The Frühstücksfilm (Breakfast Film) is a popular annual event at Nippon Connection. The screening takes place on the final morning of the festival . In addition to the screening of a film sponsored by the Japan Foundation of Cologne (Japanischen Kulturinstitut Köln), guests are treated to an elegant buffet brunch. Past years have featured such popular films as Shinobu Yaguchi’s Swing Girls (2004) in 2007, Nobuhiro Yamashita’s Linda Linda Linda (2005) in 2008, and Yoji Yamada’s Twilight Samurai (2002) in 2009.

This year’s film choice, Naoko Ogigami’s Megane (Glasses, 2007), was also very popular and the event sold out before the festival had even started on Wednesday the 14th. Guests began queuing at least a half hour before the film and I spoke to at least a dozen people who had loved Ogigami’s surprise hit Kamome shokudō (Seagull Diner, 2005) and wanted to see more of her work . Kamome shokudō, which I wrote about when it came out on DVD in Japan, was a word-of-mouth sensation. It had been recommended to me by the staff at the Moomin Bakery & Café in Korakuen – who clearly identified with the idea of Japanese women running a café in Finland. The Japanese women I met outside the Frühstücksfilm didn’t care about getting any breakfast, they just wanted to see Ogigami’s latest film.
The culinary skills of Nami Iijima.

I was lucky enough to be offered a bench seat out of the way of the paying customers, and the experience did not disappoint. I had been concerned that the sound of people eating might distract from my enjoyment of the film, as Ogigami’s films tend to keep dialogue at a minimum. Fortunately, the comforting sound of the 16mm projector, which was in the room with us, muffled the clinking sounds of cutlery and clatter of tea cups hitting their saucers. Many guests have been coming to this event for years, and most wait patiently for the brief intermission for the changing of the reels to help themselves to seconds at the buffet.

Megane tells the story of a career woman Taeko (Satomi Kobayashi) who has travelled to a remote island community to get away from the stresses of her life. It is a classic fish-out-of-water tale that contrasts the holiday expectations of someone used to an urban lifestyle with the slower paced lifestyle of people living on the island. Instead of finding peace and tranquility at the Hanada inn, Taeko is puzzled by their seemingly (in her eyes at any rate) eccentric lifestyle.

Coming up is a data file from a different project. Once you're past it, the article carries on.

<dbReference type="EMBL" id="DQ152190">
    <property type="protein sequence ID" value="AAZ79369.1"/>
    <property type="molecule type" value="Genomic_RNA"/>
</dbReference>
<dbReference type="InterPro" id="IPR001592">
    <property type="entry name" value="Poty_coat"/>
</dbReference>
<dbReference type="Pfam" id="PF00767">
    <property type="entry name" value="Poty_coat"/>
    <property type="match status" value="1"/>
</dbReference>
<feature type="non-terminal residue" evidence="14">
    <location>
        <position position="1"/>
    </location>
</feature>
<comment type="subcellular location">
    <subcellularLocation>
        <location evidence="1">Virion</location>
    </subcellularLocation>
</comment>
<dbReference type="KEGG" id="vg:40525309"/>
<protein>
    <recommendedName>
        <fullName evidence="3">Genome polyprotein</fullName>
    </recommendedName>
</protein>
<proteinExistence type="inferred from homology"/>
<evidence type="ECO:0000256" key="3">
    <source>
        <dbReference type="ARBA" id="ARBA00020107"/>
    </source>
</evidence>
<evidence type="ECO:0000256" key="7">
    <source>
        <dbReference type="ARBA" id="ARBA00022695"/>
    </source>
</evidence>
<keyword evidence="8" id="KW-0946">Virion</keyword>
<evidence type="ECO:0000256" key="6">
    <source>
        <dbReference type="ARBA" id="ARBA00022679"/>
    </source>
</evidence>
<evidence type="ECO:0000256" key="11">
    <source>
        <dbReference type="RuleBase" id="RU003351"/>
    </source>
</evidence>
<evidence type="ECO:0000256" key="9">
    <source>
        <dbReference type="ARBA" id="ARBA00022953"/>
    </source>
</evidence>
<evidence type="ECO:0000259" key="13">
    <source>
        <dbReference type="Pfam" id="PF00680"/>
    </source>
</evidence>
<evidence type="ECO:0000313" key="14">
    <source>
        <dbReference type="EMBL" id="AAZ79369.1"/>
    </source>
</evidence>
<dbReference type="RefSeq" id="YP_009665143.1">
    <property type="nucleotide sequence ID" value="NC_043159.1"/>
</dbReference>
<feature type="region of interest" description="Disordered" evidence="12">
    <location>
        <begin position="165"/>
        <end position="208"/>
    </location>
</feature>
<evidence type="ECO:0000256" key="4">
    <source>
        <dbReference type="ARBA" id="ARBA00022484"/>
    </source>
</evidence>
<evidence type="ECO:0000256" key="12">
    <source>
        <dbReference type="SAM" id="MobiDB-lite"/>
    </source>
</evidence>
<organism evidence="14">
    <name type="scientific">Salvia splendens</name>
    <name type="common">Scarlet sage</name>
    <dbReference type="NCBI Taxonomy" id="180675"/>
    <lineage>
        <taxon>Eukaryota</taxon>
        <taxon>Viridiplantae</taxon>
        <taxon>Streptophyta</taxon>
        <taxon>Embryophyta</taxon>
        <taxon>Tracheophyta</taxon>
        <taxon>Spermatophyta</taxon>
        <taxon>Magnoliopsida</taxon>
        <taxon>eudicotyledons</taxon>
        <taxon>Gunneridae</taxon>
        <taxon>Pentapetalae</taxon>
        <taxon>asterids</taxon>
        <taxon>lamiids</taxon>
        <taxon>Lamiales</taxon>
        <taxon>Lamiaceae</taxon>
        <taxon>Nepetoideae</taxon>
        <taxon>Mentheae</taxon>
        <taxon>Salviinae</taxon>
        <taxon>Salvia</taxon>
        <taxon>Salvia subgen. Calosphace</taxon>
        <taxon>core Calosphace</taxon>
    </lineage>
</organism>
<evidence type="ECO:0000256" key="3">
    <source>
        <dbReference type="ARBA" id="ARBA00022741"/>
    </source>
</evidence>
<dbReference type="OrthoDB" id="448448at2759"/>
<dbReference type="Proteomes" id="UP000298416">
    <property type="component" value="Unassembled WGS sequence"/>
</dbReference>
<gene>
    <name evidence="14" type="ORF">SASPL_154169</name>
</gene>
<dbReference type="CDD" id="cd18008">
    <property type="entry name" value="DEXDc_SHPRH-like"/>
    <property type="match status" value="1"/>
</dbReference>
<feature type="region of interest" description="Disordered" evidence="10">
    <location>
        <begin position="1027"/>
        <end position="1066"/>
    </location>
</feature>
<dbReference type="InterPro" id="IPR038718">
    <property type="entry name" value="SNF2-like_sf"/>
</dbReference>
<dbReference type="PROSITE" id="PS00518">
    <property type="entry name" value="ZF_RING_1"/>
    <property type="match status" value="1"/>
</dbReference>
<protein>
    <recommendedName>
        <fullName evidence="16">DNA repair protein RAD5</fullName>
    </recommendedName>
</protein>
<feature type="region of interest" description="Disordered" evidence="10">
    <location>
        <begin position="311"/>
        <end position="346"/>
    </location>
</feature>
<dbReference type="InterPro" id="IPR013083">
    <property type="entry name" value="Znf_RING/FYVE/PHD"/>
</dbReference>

Taeko: "Could you advise me on the best places for sightseeing?"
Sakura & Yuji are puzzled by her request.

On her first morning at the inn, Taeko is awoken at the crack of dawn by Sakura-san (Masako Motai) kneeling next to her futon announcing Ohayo gozaimasu (Good morning) and inviting her to join their Merci taisō (thank you exercises) on the beach. Taeko declines, but every morning she is awoken by the piano music that accompany these beach excises which are like a cross between the popular NHK radio taisō and some of Sakura-san’s own special exercises designed to greet the morning “Dämmerung” (sunrise).
A touch of Ozu in the cinematography.

The German term “Dämmerung” (dawn/dusk) seems more fitting that the term “twilighting”, which from reading other reviews of this film seems to be the English version’s translation of the Japanese tasogare (黄昏). I have I think that the old Scottish word "gloaming" may be more adequate – though a bit archaic apart from in the campfire song: “Fire's burning, fire's burning, Draw nearer, draw nearer , In the gloaming, in the gloaming, Come sing and be merry.”